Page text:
In January 2016 the U.S. Centers for Disease Control and Prevention reported on the increase in drug and opioid overdose deaths in the United States between 2000-2014. In the CDC document, the authors report a 200% increase (between 2000 and 2014) in the rate of overdose deaths involving opioids, including an 80% increase in fatal overdoses involving fentanyl and other synthetic opioids in only one year (2013-2014).
People at highest risk of fatal overdose are those who unknowingly take fentanyl. Because of the higher potency of fentanyl and other synthetic opioids compared to heroin, their effects are stronger at lower doses than the heroin it is sometimes laced in. Thus, if people who stop using heroin then return to heroin use, their tolerance has inevitably been lowered, and they are more susceptible to overdose.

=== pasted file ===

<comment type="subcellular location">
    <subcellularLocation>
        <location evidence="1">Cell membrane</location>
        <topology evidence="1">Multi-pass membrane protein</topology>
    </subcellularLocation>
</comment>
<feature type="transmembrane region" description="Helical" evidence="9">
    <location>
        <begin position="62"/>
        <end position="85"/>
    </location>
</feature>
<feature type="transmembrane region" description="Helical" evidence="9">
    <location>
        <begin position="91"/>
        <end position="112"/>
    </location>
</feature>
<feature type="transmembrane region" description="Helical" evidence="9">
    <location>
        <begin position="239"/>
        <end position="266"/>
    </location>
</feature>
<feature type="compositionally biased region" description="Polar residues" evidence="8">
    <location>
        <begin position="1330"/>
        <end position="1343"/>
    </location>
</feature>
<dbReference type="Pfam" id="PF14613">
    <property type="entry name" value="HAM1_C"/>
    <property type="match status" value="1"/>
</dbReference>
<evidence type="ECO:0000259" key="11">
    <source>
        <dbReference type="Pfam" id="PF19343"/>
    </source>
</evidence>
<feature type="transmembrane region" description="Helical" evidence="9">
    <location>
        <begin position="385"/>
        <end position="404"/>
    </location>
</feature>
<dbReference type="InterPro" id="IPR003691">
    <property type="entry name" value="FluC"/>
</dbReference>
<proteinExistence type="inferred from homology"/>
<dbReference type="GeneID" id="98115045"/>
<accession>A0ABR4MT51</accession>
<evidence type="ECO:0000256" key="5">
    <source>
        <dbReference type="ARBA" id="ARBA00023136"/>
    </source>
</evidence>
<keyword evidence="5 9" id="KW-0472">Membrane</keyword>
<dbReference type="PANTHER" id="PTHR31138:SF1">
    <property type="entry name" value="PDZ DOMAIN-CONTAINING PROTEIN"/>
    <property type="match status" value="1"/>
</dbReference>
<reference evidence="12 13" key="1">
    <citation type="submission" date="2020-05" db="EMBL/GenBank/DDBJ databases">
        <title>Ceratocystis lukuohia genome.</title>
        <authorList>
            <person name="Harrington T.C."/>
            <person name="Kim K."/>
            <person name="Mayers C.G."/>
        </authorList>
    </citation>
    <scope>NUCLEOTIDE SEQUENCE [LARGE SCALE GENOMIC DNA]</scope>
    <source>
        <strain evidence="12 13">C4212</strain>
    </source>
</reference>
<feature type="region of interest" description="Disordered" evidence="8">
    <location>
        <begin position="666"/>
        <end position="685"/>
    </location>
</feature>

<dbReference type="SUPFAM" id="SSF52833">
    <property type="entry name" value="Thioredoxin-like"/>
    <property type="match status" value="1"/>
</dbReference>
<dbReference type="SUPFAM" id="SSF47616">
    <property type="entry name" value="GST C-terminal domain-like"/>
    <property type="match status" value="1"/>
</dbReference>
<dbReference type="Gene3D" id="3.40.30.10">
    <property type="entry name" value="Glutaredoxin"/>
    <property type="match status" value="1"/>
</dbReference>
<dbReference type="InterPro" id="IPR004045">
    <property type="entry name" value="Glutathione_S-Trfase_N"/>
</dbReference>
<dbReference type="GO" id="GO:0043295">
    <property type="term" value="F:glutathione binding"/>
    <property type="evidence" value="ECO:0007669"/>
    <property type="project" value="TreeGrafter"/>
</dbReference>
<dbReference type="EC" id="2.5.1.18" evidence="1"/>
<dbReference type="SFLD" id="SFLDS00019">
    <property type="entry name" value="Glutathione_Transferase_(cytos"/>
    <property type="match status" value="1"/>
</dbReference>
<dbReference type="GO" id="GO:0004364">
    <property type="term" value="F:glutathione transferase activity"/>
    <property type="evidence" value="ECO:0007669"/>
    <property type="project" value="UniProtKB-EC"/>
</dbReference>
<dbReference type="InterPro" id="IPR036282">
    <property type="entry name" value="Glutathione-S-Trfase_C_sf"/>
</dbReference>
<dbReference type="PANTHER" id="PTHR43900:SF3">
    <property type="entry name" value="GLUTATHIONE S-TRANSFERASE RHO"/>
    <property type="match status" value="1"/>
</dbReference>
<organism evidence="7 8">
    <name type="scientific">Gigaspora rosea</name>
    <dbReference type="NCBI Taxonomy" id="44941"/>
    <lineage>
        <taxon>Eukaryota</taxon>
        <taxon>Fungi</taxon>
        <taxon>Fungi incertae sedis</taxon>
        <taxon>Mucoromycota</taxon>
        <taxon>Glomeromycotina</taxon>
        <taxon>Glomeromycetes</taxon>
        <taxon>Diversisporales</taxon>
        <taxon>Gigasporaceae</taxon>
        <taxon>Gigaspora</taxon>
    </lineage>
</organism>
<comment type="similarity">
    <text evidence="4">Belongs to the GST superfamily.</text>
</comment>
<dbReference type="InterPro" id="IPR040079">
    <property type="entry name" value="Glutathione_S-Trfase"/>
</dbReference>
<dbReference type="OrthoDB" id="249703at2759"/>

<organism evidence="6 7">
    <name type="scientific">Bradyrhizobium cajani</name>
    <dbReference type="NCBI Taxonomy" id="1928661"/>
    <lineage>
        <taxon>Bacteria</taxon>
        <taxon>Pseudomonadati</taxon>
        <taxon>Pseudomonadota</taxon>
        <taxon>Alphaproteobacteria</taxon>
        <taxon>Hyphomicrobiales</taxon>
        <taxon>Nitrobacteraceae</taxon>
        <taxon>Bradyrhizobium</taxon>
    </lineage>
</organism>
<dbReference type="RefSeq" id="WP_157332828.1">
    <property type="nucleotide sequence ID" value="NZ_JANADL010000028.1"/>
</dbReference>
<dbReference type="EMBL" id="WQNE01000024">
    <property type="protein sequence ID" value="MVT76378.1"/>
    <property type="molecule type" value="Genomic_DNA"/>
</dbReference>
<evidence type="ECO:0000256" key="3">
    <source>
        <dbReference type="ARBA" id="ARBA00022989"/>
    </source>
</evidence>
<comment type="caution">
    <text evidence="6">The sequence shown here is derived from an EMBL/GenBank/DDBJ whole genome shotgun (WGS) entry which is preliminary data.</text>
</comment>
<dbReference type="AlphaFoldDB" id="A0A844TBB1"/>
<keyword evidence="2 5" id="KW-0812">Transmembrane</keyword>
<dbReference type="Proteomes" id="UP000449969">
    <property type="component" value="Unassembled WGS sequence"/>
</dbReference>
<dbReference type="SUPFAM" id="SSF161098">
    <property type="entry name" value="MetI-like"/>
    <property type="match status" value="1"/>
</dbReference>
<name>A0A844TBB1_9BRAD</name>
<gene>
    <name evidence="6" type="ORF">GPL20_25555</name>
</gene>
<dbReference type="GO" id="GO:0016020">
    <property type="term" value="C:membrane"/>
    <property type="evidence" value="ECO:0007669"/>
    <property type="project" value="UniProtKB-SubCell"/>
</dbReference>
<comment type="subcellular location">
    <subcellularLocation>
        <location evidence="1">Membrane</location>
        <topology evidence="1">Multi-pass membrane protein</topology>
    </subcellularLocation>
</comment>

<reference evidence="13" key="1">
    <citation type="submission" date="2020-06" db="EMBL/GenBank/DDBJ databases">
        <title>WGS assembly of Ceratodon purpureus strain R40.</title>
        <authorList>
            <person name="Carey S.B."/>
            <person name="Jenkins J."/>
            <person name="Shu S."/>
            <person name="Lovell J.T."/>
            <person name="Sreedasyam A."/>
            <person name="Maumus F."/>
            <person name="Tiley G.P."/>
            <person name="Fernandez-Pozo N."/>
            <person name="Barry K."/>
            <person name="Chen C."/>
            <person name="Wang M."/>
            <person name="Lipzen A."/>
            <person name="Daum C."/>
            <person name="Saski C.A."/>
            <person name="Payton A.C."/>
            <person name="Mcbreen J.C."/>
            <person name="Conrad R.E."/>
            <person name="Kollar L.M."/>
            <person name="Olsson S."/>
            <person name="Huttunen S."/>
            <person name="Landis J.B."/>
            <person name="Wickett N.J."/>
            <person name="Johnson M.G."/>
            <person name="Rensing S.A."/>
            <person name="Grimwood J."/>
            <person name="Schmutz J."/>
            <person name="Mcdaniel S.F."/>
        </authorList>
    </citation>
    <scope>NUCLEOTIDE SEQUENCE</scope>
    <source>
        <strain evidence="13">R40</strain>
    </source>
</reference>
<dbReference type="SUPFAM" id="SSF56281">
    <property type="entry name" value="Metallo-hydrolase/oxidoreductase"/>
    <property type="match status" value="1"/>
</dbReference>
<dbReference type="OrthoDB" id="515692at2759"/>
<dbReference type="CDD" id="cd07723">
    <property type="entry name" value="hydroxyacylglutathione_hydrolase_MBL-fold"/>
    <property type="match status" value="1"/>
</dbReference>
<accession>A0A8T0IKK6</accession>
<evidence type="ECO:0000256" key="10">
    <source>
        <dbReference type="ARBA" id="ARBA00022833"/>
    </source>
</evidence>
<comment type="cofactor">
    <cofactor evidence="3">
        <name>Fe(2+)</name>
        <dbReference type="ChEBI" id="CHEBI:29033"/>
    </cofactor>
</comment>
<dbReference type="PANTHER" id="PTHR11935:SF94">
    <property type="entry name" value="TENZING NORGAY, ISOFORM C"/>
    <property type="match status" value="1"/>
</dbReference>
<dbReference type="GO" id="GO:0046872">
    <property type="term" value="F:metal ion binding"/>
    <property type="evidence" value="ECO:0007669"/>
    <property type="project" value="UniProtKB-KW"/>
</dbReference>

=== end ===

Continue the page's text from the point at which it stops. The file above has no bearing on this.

Moreover, even in people already using heroin, their tolerance to stronger synthetic opioids like fentanyl may be lower, so risk of accidental overdose is higher if they unknowingly take fentanyl-laced heroin, whether through the same method, or their first time trying a new method (i.e. snorting, smoking, or injecting).